Wednesday, February 22, 2012

more time in the herd mind

This morning I was busy scrubbing out a big water trough. The wind was gusting around me as I stood armed with the hose nozzle in one hand and a big scrub brush and a sharp knife in the other.

The horses were finishing their breakfast tubs in the barn, and as they finished, my daughter let them out their back doors so they could head out to the pasture and their hay.

As you might imagine I was suddenly the center of attention. Keil Bay came up, then the pony, and then Cody. I was literally surrounded by 3000+ lbs. of horse.

Keil Bay was standing with one hoof on either side of the hose I was holding. I was trying to keep the sharp knife out of the way of curious noses. I was hoping they would decide that nothing interesting was happening in the empty trough and move on out to the field.

Suddenly Keats our black cat jumped into a pile of leaves a few feet from the water trough. She came out of nowhere but made a loud noise doing it. Horses, pony, and human did one huge spook in place simultaneously. I mean, literally, all 14 feet went airborne and then landed with one loud smack on the ground.

"What?! Oh, it's Keats!" I exclaimed. And we all relaxed.

One by one the horses walked on to the field, leaving me to finish my chore and to marvel at what had just happened.

That they all spooked in place was pretty remarkable. Not one of them wheeled or bolted or even moved any part of their bodies except straight up in the air and down again. Had they moved even an inch, I would likely have been knocked down, cut with the knife I was holding, and maybe gotten kicked by a fleeing hoof.

That I spooked with them, without even thinking, was even more remarkable to me. I've written before about incidents when I have been in the midst of the herd and moved with them without thinking. I've never had it happen in such incredibly close quarters. I was brushing horse shoulders on each side and three heads were leaning in around me. I didn't even get a bump from any of them.

When these kinds of things happen, it's impossible not to think about the power of connection we can have with our horses. And if their presence is capable of pulling us into the herd mind, what does our presence do to them?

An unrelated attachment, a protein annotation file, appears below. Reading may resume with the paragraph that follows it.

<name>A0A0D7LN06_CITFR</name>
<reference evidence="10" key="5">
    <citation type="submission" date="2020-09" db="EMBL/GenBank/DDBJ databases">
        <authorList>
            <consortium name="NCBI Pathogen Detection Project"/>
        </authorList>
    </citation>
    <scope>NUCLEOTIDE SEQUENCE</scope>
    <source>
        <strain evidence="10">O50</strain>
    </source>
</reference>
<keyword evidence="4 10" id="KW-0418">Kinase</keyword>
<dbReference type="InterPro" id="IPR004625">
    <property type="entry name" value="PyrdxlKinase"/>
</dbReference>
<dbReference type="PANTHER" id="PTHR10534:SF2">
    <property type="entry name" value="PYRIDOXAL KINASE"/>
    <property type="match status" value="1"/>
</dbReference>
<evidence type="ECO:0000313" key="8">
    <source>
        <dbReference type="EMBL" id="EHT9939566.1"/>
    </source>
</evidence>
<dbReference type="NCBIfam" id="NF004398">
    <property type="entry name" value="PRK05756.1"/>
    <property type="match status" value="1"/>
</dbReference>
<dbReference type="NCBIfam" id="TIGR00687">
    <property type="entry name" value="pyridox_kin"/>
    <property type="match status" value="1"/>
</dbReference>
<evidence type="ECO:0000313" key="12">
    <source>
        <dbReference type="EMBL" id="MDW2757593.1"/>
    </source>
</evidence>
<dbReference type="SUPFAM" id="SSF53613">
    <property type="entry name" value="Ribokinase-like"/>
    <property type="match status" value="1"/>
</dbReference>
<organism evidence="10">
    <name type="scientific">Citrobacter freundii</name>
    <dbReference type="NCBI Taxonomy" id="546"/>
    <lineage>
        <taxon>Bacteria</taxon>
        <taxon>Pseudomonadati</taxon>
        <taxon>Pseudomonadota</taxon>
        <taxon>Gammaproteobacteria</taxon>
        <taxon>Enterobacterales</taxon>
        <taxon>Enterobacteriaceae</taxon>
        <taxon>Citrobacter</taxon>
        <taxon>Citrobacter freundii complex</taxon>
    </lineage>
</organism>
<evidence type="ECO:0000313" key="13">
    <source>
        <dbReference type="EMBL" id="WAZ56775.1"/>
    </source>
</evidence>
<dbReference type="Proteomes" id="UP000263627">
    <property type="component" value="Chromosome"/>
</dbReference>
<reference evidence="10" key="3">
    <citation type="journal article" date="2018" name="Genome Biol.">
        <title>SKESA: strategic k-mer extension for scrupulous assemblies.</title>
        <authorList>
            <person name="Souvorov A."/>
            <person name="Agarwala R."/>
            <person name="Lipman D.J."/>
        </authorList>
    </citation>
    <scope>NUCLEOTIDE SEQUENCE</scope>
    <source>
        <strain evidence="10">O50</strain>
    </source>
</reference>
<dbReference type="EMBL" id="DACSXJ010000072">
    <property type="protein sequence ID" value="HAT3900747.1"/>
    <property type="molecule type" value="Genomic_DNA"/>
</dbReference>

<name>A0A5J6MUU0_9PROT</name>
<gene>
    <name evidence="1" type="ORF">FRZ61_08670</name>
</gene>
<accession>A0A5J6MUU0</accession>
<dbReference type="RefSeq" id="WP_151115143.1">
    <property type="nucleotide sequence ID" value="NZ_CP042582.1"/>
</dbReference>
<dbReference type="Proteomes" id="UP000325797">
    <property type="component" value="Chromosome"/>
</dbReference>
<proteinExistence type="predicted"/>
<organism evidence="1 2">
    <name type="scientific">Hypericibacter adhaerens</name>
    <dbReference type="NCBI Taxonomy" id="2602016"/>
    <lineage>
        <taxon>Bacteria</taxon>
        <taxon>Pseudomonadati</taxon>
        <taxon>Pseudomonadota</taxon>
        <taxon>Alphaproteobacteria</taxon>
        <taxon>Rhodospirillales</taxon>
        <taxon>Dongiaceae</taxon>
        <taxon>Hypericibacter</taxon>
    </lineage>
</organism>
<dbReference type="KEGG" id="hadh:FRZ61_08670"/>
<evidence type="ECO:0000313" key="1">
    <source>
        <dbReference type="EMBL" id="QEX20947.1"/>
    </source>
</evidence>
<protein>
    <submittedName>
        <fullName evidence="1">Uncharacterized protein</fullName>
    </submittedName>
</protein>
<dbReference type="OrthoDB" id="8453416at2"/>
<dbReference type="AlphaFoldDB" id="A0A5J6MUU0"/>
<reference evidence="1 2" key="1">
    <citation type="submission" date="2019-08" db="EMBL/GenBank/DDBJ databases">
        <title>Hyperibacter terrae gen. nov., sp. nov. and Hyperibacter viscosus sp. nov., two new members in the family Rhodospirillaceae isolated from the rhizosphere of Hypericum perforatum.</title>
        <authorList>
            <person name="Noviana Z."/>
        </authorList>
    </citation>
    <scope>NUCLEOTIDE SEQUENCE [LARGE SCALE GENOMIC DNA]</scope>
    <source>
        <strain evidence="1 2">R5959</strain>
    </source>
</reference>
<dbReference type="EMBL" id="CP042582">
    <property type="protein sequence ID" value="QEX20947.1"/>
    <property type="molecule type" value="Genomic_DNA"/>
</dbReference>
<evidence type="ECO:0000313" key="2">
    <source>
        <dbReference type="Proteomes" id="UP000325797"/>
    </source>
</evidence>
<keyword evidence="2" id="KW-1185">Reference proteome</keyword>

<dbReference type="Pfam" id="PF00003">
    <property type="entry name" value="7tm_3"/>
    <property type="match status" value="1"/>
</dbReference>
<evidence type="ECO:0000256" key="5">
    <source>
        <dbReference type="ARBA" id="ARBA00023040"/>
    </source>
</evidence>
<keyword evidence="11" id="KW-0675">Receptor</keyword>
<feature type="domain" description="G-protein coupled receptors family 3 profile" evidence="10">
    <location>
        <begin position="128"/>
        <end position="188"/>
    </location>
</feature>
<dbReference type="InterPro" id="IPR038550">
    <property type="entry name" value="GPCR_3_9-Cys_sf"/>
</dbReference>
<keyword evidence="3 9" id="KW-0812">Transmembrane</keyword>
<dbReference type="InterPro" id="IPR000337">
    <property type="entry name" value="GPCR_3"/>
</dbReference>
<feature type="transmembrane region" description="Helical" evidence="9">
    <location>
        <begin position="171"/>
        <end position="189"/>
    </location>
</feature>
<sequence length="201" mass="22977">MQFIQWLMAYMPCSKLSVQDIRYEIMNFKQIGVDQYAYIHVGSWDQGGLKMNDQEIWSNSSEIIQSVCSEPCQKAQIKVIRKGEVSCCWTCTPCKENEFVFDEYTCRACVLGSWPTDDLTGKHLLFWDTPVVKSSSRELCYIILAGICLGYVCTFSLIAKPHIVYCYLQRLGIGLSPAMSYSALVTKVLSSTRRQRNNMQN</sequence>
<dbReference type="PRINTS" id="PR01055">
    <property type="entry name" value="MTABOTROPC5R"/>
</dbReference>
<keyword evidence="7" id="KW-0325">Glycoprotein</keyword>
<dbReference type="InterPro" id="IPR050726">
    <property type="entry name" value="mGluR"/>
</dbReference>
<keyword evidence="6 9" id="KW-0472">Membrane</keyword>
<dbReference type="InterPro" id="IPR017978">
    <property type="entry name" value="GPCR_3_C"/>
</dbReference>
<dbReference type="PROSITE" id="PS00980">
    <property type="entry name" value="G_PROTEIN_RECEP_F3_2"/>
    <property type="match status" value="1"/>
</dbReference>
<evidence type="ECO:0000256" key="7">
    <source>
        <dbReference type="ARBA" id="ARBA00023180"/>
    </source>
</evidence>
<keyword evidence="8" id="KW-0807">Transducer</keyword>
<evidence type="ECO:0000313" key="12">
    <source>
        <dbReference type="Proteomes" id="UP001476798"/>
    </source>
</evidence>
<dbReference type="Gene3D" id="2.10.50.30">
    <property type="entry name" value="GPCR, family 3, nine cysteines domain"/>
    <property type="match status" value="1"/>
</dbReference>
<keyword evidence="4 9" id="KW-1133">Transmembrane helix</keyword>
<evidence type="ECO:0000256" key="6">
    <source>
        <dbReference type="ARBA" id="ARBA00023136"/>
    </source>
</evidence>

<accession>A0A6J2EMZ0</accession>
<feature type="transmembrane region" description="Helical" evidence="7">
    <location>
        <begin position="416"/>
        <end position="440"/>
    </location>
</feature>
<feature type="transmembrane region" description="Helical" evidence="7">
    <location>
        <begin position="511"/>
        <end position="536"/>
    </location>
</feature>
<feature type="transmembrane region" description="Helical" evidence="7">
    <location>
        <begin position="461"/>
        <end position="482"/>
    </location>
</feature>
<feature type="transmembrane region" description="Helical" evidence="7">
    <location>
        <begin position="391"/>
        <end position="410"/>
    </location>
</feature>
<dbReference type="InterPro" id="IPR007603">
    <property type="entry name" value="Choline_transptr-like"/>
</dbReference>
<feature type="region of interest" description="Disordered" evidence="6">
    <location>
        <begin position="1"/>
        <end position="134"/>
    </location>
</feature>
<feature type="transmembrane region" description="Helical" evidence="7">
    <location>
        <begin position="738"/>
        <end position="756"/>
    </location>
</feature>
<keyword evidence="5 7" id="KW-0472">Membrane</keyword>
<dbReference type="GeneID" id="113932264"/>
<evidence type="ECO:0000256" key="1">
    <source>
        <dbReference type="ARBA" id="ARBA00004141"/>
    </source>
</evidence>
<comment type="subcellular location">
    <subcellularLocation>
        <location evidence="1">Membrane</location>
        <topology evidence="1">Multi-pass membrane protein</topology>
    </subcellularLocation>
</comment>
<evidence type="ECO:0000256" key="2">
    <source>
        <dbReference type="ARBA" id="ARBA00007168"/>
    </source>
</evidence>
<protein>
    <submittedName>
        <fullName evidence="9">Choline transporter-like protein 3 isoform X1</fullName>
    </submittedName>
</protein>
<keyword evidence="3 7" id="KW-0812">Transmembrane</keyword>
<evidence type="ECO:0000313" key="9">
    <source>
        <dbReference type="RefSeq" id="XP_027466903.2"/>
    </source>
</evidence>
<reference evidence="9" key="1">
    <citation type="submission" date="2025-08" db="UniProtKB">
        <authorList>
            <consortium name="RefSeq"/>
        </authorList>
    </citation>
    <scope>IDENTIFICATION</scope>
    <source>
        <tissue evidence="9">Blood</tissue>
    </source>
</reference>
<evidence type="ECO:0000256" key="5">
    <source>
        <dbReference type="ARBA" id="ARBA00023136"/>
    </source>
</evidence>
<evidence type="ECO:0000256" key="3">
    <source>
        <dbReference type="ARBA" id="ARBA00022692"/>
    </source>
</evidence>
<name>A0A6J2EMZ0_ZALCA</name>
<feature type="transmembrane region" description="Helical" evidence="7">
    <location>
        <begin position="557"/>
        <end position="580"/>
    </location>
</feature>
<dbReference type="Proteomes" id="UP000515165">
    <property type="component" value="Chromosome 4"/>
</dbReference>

And what is possible if we give them our full attention and our focus, along with permission to them to be exactly what they are - exquisitely gifted with the ability to read and respond to the tiniest sound, gesture, or cue, even those that are silent to us?

When I think about this, I become even more convinced that a huge percentage of what gets done to horses is too loud, superfluous if not downright traumatic.

I want to say to everyone: take off all the excess gear. Loosen the too tight straps. Stop asking the horse to DO something. Stop talking. Just stand still, shoulder to shoulder, and see what happens.

My guess is you'll be pleasantly surprised.

18 comments:

Grey Horse Matters said...

A good post to get us all thinking of what it means to our horses when we're less than calm and collected around them. It's pretty amazing that in such close quarters with you all spooking at once no one fled or even banged heads. A testament to how much your horses are connected to you and trust you.

billie said...

A, it was a bit muddy around the trough - not soupy but just right for looking at hoof prints. I looked down as soon as it happened and noticed that the hooves went right down into the prints where they'd all been standing. It was pretty impressive.

I meant to add in the post that it impressed me that all three of the equines apparently communicated, in that herd mind way, that this needed to be a "spook in place." The odds of them doing that independently in such close quarters is imo near zero - but I suspect my presence caused them to decide, as a group, to stay in their respective spaces. That all those messages got communicated, heard, and carried out really gives me the goosebumps, in a good way.

Jade said...

So enjoyed this, Billie. And it made me think of a similar herd mind which also occurs among human beings. Sometimes these connections between people can be so positive, but then again, sometimes it can be too easy to get caught up in negativity. Maybe we should be more aware of the herd mind which can affect all of us.